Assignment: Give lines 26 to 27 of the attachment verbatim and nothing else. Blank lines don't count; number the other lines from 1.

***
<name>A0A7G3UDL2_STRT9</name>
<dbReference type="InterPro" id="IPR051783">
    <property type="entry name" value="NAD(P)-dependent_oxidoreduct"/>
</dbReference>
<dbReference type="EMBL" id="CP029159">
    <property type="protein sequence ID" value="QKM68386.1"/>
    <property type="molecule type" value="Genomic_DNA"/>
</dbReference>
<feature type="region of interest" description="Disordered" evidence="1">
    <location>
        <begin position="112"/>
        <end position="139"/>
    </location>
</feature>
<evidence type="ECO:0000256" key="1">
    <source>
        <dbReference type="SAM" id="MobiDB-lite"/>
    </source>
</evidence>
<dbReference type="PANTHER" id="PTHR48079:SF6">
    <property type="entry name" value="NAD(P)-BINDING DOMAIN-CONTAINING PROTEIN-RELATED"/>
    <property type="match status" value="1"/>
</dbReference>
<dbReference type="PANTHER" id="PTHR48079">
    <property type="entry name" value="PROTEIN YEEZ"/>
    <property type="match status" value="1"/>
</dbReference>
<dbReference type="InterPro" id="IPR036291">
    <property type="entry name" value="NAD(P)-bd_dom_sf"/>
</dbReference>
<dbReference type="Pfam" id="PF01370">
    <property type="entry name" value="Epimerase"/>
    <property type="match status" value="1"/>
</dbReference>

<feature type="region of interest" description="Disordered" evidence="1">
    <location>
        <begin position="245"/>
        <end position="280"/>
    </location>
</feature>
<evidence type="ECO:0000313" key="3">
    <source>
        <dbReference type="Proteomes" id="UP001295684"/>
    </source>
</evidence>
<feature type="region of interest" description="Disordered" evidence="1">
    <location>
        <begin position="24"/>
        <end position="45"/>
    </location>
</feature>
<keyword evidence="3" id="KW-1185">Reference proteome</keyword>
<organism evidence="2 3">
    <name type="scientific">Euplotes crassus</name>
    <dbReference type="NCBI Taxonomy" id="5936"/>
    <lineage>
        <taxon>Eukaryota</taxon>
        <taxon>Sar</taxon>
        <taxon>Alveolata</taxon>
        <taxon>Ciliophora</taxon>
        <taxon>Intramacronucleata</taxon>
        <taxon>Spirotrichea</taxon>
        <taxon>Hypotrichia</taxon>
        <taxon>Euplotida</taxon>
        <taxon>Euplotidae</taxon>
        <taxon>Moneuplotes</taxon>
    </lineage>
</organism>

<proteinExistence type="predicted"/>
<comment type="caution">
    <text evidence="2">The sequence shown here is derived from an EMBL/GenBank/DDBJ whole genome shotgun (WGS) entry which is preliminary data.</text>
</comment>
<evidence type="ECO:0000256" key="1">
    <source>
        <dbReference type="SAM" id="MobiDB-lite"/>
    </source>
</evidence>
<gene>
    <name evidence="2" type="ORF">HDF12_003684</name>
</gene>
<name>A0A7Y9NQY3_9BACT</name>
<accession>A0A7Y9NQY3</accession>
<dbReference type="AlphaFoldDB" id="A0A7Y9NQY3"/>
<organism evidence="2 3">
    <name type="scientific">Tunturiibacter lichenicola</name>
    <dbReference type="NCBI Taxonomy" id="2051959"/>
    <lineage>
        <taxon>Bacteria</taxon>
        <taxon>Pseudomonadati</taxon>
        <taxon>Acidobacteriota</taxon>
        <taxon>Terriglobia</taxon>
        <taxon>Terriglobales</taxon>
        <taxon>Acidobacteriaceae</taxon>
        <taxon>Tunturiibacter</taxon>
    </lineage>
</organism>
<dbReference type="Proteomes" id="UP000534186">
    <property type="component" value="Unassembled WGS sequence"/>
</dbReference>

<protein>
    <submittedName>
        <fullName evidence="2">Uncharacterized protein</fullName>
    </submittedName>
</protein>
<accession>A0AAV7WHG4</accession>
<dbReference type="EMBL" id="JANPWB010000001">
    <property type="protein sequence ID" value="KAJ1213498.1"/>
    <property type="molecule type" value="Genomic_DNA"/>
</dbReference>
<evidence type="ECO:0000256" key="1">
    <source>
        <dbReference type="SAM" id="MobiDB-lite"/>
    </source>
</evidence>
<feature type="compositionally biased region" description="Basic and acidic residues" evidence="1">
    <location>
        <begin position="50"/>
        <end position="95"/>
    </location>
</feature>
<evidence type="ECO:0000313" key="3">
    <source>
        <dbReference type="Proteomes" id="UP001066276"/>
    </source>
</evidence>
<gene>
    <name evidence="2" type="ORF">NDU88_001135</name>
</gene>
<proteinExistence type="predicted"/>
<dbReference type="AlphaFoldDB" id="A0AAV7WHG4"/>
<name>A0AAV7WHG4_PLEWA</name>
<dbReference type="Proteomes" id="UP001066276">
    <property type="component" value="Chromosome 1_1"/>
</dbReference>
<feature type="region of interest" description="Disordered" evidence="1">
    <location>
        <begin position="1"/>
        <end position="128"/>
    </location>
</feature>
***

    <property type="match status" value="1"/>
</dbReference>